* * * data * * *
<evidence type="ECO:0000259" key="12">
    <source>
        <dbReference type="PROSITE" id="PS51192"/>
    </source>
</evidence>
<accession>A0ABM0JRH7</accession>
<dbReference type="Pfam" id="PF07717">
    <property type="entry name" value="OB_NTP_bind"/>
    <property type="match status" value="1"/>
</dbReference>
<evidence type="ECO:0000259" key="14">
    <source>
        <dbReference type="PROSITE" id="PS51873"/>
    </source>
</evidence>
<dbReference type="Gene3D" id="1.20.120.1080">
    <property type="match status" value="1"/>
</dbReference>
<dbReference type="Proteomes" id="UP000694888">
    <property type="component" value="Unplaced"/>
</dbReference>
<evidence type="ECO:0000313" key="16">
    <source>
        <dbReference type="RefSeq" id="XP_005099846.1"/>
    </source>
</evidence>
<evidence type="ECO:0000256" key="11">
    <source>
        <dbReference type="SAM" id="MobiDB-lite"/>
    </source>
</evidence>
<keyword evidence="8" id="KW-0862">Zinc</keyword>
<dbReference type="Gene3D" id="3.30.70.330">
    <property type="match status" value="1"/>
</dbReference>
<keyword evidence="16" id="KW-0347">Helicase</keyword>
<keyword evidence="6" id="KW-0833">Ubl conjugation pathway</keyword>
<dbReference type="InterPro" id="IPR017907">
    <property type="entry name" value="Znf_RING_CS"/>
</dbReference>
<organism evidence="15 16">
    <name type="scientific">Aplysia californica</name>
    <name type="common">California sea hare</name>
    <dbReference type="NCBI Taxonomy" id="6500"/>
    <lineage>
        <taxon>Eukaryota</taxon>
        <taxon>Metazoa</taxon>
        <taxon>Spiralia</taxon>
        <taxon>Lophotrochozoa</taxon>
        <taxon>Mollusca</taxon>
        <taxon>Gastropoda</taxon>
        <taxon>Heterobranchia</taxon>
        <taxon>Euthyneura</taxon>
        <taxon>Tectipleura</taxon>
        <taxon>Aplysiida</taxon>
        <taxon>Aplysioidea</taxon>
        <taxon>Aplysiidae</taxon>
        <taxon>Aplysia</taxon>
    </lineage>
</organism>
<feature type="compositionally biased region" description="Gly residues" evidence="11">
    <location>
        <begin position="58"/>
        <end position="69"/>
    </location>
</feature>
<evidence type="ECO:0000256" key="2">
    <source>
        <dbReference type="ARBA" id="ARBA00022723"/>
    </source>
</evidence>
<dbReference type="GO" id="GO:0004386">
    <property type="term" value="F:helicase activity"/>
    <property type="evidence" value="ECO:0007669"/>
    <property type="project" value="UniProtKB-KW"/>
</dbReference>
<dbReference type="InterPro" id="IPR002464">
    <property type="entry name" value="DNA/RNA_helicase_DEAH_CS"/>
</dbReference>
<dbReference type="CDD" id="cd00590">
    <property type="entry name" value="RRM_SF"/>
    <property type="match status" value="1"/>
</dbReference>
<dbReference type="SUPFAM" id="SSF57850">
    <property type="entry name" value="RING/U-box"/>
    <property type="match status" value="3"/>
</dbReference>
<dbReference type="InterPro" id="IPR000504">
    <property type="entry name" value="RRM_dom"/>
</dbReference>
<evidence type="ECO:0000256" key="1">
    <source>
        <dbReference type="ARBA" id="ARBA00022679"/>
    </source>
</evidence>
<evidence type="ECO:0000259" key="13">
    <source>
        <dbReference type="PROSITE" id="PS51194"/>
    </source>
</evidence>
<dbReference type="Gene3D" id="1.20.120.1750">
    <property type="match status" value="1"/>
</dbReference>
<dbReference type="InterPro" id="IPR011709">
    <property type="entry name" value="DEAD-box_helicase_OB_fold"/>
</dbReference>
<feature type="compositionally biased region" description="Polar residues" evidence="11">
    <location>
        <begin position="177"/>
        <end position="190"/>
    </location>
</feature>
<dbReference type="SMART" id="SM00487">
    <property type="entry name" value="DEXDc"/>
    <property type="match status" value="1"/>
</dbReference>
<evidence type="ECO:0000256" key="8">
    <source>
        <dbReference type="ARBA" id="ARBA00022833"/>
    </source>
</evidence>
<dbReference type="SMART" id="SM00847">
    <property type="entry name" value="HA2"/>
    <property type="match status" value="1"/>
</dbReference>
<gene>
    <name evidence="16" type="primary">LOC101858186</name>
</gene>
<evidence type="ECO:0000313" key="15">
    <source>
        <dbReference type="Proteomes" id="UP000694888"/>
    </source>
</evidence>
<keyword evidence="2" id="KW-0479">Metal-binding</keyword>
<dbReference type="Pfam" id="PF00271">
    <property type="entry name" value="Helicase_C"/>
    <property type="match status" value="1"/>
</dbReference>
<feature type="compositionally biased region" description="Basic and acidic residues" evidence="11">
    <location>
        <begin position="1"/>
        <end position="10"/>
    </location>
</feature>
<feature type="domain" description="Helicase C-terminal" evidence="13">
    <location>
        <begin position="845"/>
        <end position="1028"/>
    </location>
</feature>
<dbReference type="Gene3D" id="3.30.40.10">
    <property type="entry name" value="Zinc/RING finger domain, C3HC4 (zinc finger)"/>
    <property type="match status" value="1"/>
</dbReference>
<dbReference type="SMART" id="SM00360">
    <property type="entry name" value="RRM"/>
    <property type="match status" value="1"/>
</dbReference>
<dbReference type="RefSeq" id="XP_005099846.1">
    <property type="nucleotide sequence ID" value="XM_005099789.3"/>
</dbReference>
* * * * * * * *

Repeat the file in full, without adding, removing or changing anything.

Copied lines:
<evidence type="ECO:0000259" key="12">
    <source>
        <dbReference type="PROSITE" id="PS51192"/>
    </source>
</evidence>
<accession>A0ABM0JRH7</accession>
<dbReference type="Pfam" id="PF07717">
    <property type="entry name" value="OB_NTP_bind"/>
    <property type="match status" value="1"/>
</dbReference>
<evidence type="ECO:0000259" key="14">
    <source>
        <dbReference type="PROSITE" id="PS51873"/>
    </source>
</evidence>
<dbReference type="Gene3D" id="1.20.120.1080">
    <property type="match status" value="1"/>
</dbReference>
<dbReference type="Proteomes" id="UP000694888">
    <property type="component" value="Unplaced"/>
</dbReference>
<evidence type="ECO:0000313" key="16">
    <source>
        <dbReference type="RefSeq" id="XP_005099846.1"/>
    </source>
</evidence>
<evidence type="ECO:0000256" key="11">
    <source>
        <dbReference type="SAM" id="MobiDB-lite"/>
    </source>
</evidence>
<keyword evidence="8" id="KW-0862">Zinc</keyword>
<dbReference type="Gene3D" id="3.30.70.330">
    <property type="match status" value="1"/>
</dbReference>
<keyword evidence="16" id="KW-0347">Helicase</keyword>
<keyword evidence="6" id="KW-0833">Ubl conjugation pathway</keyword>
<dbReference type="InterPro" id="IPR017907">
    <property type="entry name" value="Znf_RING_CS"/>
</dbReference>
<organism evidence="15 16">
    <name type="scientific">Aplysia californica</name>
    <name type="common">California sea hare</name>
    <dbReference type="NCBI Taxonomy" id="6500"/>
    <lineage>
        <taxon>Eukaryota</taxon>
        <taxon>Metazoa</taxon>
        <taxon>Spiralia</taxon>
        <taxon>Lophotrochozoa</taxon>
        <taxon>Mollusca</taxon>
        <taxon>Gastropoda</taxon>
        <taxon>Heterobranchia</taxon>
        <taxon>Euthyneura</taxon>
        <taxon>Tectipleura</taxon>
        <taxon>Aplysiida</taxon>
        <taxon>Aplysioidea</taxon>
        <taxon>Aplysiidae</taxon>
        <taxon>Aplysia</taxon>
    </lineage>
</organism>
<feature type="compositionally biased region" description="Gly residues" evidence="11">
    <location>
        <begin position="58"/>
        <end position="69"/>
    </location>
</feature>
<evidence type="ECO:0000256" key="2">
    <source>
        <dbReference type="ARBA" id="ARBA00022723"/>
    </source>
</evidence>
<dbReference type="GO" id="GO:0004386">
    <property type="term" value="F:helicase activity"/>
    <property type="evidence" value="ECO:0007669"/>
    <property type="project" value="UniProtKB-KW"/>
</dbReference>
<dbReference type="InterPro" id="IPR002464">
    <property type="entry name" value="DNA/RNA_helicase_DEAH_CS"/>
</dbReference>
<dbReference type="CDD" id="cd00590">
    <property type="entry name" value="RRM_SF"/>
    <property type="match status" value="1"/>
</dbReference>
<dbReference type="SUPFAM" id="SSF57850">
    <property type="entry name" value="RING/U-box"/>
    <property type="match status" value="3"/>
</dbReference>
<dbReference type="InterPro" id="IPR000504">
    <property type="entry name" value="RRM_dom"/>
</dbReference>
<evidence type="ECO:0000256" key="1">
    <source>
        <dbReference type="ARBA" id="ARBA00022679"/>
    </source>
</evidence>
<evidence type="ECO:0000259" key="13">
    <source>
        <dbReference type="PROSITE" id="PS51194"/>
    </source>
</evidence>
<dbReference type="Gene3D" id="1.20.120.1750">
    <property type="match status" value="1"/>
</dbReference>
<dbReference type="InterPro" id="IPR011709">
    <property type="entry name" value="DEAD-box_helicase_OB_fold"/>
</dbReference>
<feature type="compositionally biased region" description="Polar residues" evidence="11">
    <location>
        <begin position="177"/>
        <end position="190"/>
    </location>
</feature>
<dbReference type="SMART" id="SM00487">
    <property type="entry name" value="DEXDc"/>
    <property type="match status" value="1"/>
</dbReference>
<evidence type="ECO:0000256" key="8">
    <source>
        <dbReference type="ARBA" id="ARBA00022833"/>
    </source>
</evidence>
<dbReference type="SMART" id="SM00847">
    <property type="entry name" value="HA2"/>
    <property type="match status" value="1"/>
</dbReference>
<gene>
    <name evidence="16" type="primary">LOC101858186</name>
</gene>
<evidence type="ECO:0000313" key="15">
    <source>
        <dbReference type="Proteomes" id="UP000694888"/>
    </source>
</evidence>
<keyword evidence="2" id="KW-0479">Metal-binding</keyword>
<dbReference type="Pfam" id="PF00271">
    <property type="entry name" value="Helicase_C"/>
    <property type="match status" value="1"/>
</dbReference>
<feature type="compositionally biased region" description="Basic and acidic residues" evidence="11">
    <location>
        <begin position="1"/>
        <end position="10"/>
    </location>
</feature>
<feature type="domain" description="Helicase C-terminal" evidence="13">
    <location>
        <begin position="845"/>
        <end position="1028"/>
    </location>
</feature>
<dbReference type="Gene3D" id="3.30.40.10">
    <property type="entry name" value="Zinc/RING finger domain, C3HC4 (zinc finger)"/>
    <property type="match status" value="1"/>
</dbReference>
<dbReference type="SMART" id="SM00360">
    <property type="entry name" value="RRM"/>
    <property type="match status" value="1"/>
</dbReference>
<dbReference type="RefSeq" id="XP_005099846.1">
    <property type="nucleotide sequence ID" value="XM_005099789.3"/>
</dbReference>